Holman & Sherkat taking the survivor story of Suzanne Kilroy/Huculak

Making a change 

Both Chwelos and Sherkat were interviewed on the June 11 edition of What On Earth, CBC Radio’s award-winning national climate-solutions show (skip ahead to the 34:00 mark). 

“I think one of the biggest things I learned was to be bold with my empathy,” Chwelos told What On Earth host Laura Lynch in the interview. “This course is giving students the power to do that.”   

Sherkat told Lynch that the experience has had a profound affect on him. “It’s changed the way I feel about the future,” he says. “It’s renewed a sense of commitment in me to develop a sense of community strength and resilience in a meaningful way.”

A former competitive climber with Canada’s national youth team, Sherkat resigned after an experience protesting at Vancouver Island’s Fairy Creek old-growth logging blockade left him questioning the climate ethics of the international climbing world.

“It was a pretty difficult decision for me,” he admits, listing reasons including international travel requirements and the climbing community’s “rhetoric of being environmental stewards” compared to the actual toll outdoor rock climbing has on the environment. “Representing Canada and high-performance sports in general requires an attitude that’s hard to reconcile with climate-change action movements.”

Sherkat then enrolled in one of Holman’s CDP-related UVic classes in the hopes of making a positive difference, rather than having a negative impact. He says he’s still haunted by the experience of taking the testimony of Pacific Northwest wildfire survivor Suzanne Kilroy/Huculak. (“I couldn’t breathe,” she recalls in Megaphone. “I was coughing up blood . . . . There’s flames 100 feet high on one side of the highway and 50 feet high on the other side. We could feel the heat inside the car.”)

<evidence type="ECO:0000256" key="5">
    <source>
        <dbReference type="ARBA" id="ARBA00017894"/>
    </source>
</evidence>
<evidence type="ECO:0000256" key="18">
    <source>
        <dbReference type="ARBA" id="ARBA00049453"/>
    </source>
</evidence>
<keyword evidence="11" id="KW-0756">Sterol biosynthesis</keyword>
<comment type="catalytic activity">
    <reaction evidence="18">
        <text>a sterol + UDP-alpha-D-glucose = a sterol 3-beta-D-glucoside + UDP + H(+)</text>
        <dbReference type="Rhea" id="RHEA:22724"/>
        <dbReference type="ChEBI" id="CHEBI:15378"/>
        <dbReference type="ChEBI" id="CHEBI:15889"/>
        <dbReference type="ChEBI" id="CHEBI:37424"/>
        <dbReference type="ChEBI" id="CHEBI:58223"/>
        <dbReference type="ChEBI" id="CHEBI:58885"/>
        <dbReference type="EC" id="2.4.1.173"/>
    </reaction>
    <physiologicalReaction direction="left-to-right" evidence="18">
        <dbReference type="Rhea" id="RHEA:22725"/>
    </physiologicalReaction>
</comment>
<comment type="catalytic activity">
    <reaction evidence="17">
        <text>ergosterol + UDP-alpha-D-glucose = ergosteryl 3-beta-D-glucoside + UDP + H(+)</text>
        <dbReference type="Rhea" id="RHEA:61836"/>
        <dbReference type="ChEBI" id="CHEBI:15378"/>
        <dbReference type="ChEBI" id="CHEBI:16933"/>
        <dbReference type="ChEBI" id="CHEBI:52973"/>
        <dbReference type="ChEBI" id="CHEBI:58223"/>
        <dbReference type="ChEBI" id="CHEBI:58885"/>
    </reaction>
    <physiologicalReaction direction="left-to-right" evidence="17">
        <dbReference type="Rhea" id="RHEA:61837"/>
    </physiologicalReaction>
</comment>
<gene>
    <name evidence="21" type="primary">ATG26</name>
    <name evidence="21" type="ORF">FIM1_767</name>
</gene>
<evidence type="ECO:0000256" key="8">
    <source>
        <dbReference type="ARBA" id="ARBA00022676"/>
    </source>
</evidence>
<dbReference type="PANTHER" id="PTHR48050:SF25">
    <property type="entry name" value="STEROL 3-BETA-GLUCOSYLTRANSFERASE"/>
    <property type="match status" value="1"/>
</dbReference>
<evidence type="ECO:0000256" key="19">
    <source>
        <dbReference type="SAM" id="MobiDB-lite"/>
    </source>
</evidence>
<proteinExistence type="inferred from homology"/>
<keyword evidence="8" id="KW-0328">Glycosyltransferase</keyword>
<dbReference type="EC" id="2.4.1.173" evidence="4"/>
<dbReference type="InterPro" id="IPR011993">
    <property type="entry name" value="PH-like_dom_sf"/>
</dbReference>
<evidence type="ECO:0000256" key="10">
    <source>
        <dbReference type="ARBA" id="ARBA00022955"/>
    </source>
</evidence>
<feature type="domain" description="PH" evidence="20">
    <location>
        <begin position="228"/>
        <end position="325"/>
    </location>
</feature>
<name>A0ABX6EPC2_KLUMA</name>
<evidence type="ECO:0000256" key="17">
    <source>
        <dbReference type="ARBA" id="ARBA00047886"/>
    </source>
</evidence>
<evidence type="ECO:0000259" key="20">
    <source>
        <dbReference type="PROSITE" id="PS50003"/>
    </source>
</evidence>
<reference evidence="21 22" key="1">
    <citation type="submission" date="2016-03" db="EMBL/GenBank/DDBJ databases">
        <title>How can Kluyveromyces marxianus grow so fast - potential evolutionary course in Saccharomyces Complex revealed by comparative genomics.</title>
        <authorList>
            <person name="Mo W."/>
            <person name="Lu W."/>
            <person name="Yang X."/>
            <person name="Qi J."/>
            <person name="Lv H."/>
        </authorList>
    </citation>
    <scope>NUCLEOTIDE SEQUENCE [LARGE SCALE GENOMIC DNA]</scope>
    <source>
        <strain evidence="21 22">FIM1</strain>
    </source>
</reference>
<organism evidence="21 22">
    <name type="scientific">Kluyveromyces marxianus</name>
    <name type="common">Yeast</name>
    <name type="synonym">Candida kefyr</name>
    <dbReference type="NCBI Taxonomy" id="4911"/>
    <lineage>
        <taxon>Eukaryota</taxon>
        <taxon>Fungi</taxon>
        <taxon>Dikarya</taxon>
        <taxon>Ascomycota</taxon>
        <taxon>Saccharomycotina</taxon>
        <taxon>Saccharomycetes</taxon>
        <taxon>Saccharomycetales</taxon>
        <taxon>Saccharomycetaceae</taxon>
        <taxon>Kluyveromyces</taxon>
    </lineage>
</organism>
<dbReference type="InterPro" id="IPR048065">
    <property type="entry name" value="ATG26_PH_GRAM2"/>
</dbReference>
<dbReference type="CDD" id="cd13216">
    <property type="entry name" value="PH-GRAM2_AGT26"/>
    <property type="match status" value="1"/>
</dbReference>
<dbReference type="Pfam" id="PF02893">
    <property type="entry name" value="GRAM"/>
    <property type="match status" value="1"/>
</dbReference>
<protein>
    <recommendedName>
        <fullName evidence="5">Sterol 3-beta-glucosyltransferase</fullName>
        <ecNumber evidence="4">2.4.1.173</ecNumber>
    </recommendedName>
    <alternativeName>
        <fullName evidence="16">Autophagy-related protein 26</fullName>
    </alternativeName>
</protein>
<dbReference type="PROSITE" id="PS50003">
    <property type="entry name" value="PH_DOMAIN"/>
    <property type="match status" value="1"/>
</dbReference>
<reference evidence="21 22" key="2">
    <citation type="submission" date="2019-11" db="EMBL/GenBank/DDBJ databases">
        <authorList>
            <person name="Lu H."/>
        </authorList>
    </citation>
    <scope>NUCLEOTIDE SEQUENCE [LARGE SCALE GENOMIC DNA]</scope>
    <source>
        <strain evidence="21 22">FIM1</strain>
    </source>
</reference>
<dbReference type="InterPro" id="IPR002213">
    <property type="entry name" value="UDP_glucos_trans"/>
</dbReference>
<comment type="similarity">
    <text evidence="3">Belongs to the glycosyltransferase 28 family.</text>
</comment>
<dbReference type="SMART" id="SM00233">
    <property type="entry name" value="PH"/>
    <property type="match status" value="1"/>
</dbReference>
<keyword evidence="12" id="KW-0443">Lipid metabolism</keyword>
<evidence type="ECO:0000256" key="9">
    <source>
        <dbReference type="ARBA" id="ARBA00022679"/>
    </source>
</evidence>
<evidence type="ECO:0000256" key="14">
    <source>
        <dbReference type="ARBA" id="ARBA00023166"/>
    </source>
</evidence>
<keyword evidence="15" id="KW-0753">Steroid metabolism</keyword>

“I don’t think I’ll ever forget that,” he says. “She was such a fantastic storyteller and had so much drama from that, but also had so much love and light and hope for the future. When you bear witness to that kind of story, you also feel responsible for holding the love and hope.”

Chwelos at the RBCM’s Climate Hope exhibit

Witnessing a disaster

For their part, Chwelos was originally studying computer science and working in the tech industry when they realized they wanted to be doing something of more value. “I was working for a company that just wanted to make money,” they say. “I started rethinking how I wanted to fill my life and the work I wanted to do.”

Switching gears to an earlier love of writing, Chwelos enrolled in one of Holman’s CDP classes, where the entire class had to introduce themselves by saying how climate change had affected them.